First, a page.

Captioning is a lifeline in lectures, seminars and conferences for attendees who’re deaf, hard of hearing or use English as a second or other language. Typical users don’t know or use sign language and can capture notes from sessions, thanks to stenographers, palantypists or court reporters providing CART (Communication Access in Real-Time) on their behalf. CART In Higher Education
Anyone who requests live captions or CART (communication access in realtime) for an educational or training context, knows the pain points of (1) defining your hearing issues (2) explaining what CART is, and its benefits (3) arranging its provision and (4) establishing who actually pays for it. One blogger, Chelle George, describes in detail the
In 2009, a California-based high school student with a cochlear implant asked her school district to provide realtime captions in class, instead of a FM system, which she said gave her headaches and relayed static noise. At end-2012, the case was reopened with a similar, second case in the state. Read: Student asks Tustin schools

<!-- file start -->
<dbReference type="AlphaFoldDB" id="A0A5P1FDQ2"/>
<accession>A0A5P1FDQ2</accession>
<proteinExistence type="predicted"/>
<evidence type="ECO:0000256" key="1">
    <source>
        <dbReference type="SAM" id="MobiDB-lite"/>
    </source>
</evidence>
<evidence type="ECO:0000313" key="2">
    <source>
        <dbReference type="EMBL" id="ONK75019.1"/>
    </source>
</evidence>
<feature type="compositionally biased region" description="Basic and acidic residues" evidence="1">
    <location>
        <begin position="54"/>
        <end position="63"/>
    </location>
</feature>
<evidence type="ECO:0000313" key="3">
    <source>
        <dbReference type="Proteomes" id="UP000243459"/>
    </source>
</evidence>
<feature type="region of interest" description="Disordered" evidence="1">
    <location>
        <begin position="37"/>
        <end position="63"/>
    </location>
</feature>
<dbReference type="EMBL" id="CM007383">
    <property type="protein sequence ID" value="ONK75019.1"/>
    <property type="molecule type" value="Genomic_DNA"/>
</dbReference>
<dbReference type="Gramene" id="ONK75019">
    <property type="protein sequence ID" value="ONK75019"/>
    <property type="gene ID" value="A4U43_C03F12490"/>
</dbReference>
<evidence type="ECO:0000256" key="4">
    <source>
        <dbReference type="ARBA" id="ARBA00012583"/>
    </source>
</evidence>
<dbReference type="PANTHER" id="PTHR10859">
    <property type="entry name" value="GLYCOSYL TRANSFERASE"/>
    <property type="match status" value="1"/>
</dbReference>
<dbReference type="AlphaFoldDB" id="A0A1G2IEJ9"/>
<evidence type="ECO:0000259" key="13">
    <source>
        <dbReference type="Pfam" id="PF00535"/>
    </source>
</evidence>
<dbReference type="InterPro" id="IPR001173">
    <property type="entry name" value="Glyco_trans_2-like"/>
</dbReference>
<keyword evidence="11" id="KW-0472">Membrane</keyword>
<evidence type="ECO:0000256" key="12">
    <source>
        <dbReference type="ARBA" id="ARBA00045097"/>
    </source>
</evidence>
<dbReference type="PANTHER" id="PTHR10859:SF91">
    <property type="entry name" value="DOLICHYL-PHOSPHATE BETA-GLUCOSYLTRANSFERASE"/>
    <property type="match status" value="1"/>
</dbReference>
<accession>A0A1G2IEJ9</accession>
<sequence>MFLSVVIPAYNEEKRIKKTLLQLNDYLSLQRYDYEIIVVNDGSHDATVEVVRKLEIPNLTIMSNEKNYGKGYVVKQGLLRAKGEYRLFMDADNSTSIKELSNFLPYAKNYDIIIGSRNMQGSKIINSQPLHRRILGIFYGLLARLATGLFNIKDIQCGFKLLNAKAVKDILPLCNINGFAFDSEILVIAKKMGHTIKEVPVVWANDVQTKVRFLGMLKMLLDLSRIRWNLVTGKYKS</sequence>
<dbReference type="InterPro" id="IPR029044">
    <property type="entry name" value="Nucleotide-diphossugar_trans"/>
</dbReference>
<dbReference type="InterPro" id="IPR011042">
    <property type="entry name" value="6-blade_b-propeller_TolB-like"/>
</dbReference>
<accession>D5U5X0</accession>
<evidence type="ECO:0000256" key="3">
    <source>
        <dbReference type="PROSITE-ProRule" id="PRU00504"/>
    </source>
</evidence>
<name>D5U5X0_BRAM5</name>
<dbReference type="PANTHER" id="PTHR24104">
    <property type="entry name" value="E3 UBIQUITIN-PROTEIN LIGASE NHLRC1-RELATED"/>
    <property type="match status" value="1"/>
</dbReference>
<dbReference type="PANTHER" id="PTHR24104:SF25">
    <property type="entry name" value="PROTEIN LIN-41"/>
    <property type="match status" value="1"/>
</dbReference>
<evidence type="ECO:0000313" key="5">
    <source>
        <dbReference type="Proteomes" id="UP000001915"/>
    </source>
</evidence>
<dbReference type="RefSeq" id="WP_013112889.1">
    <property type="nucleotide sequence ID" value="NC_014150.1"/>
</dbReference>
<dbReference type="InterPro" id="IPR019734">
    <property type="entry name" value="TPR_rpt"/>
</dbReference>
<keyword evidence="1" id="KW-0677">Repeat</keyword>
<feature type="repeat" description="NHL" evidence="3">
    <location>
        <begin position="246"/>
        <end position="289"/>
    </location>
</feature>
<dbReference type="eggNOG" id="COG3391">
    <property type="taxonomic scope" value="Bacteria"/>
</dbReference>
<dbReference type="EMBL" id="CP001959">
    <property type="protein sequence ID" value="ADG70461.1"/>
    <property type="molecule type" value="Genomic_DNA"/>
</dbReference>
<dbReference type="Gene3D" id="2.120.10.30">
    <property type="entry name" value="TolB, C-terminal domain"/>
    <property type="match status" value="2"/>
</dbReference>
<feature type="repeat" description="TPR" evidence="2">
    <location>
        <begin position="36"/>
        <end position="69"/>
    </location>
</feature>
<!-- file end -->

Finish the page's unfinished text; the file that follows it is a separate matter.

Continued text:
Sound Advice presented on classroom captions at CESI 2012 February 24-25, with the theme of TEACHnology: merging teaching and technology. Miriam Walsh very kindly co-presented on captioning videos for education, as an intern with Sound Advice. See The Presentations Miriam Walsh’s slides (she became an Apple Educator!) Saturday’s session (February 25) was web-cast via seewritenow.ie.